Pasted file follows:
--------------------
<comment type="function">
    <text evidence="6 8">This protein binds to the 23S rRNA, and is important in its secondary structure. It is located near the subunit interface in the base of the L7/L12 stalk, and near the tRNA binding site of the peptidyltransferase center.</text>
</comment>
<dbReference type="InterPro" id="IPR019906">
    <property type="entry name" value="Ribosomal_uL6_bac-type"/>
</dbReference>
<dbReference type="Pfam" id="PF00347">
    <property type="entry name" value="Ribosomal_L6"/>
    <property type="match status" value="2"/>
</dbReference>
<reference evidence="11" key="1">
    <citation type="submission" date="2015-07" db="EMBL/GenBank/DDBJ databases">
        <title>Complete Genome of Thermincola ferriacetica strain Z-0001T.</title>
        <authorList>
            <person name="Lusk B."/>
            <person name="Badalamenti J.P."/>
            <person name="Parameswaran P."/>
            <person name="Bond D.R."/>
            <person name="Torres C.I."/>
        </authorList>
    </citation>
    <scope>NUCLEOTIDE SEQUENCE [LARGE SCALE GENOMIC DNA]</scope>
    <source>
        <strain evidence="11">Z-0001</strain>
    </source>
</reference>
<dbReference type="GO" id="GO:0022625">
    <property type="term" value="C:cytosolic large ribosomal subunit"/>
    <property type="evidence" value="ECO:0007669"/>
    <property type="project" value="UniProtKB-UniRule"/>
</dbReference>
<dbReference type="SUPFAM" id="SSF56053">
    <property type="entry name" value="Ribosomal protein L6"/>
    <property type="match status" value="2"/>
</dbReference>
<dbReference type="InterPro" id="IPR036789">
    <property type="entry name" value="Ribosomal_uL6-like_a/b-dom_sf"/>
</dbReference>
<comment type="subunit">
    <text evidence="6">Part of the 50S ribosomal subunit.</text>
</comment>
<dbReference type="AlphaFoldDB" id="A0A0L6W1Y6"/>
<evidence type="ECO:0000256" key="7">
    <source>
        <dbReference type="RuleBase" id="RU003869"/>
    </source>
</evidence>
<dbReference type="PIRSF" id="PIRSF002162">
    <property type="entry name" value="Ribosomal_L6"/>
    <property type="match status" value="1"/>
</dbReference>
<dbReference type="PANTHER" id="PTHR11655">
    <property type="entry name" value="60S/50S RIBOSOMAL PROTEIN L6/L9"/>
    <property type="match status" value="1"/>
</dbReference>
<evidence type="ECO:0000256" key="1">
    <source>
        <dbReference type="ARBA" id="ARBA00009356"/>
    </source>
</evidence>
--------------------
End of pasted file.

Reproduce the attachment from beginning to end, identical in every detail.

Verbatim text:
<comment type="function">
    <text evidence="6 8">This protein binds to the 23S rRNA, and is important in its secondary structure. It is located near the subunit interface in the base of the L7/L12 stalk, and near the tRNA binding site of the peptidyltransferase center.</text>
</comment>
<dbReference type="InterPro" id="IPR019906">
    <property type="entry name" value="Ribosomal_uL6_bac-type"/>
</dbReference>
<dbReference type="Pfam" id="PF00347">
    <property type="entry name" value="Ribosomal_L6"/>
    <property type="match status" value="2"/>
</dbReference>
<reference evidence="11" key="1">
    <citation type="submission" date="2015-07" db="EMBL/GenBank/DDBJ databases">
        <title>Complete Genome of Thermincola ferriacetica strain Z-0001T.</title>
        <authorList>
            <person name="Lusk B."/>
            <person name="Badalamenti J.P."/>
            <person name="Parameswaran P."/>
            <person name="Bond D.R."/>
            <person name="Torres C.I."/>
        </authorList>
    </citation>
    <scope>NUCLEOTIDE SEQUENCE [LARGE SCALE GENOMIC DNA]</scope>
    <source>
        <strain evidence="11">Z-0001</strain>
    </source>
</reference>
<dbReference type="GO" id="GO:0022625">
    <property type="term" value="C:cytosolic large ribosomal subunit"/>
    <property type="evidence" value="ECO:0007669"/>
    <property type="project" value="UniProtKB-UniRule"/>
</dbReference>
<dbReference type="SUPFAM" id="SSF56053">
    <property type="entry name" value="Ribosomal protein L6"/>
    <property type="match status" value="2"/>
</dbReference>
<dbReference type="InterPro" id="IPR036789">
    <property type="entry name" value="Ribosomal_uL6-like_a/b-dom_sf"/>
</dbReference>
<comment type="subunit">
    <text evidence="6">Part of the 50S ribosomal subunit.</text>
</comment>
<dbReference type="AlphaFoldDB" id="A0A0L6W1Y6"/>
<evidence type="ECO:0000256" key="7">
    <source>
        <dbReference type="RuleBase" id="RU003869"/>
    </source>
</evidence>
<dbReference type="PIRSF" id="PIRSF002162">
    <property type="entry name" value="Ribosomal_L6"/>
    <property type="match status" value="1"/>
</dbReference>
<dbReference type="PANTHER" id="PTHR11655">
    <property type="entry name" value="60S/50S RIBOSOMAL PROTEIN L6/L9"/>
    <property type="match status" value="1"/>
</dbReference>
<evidence type="ECO:0000256" key="1">
    <source>
        <dbReference type="ARBA" id="ARBA00009356"/>
    </source>
</evidence>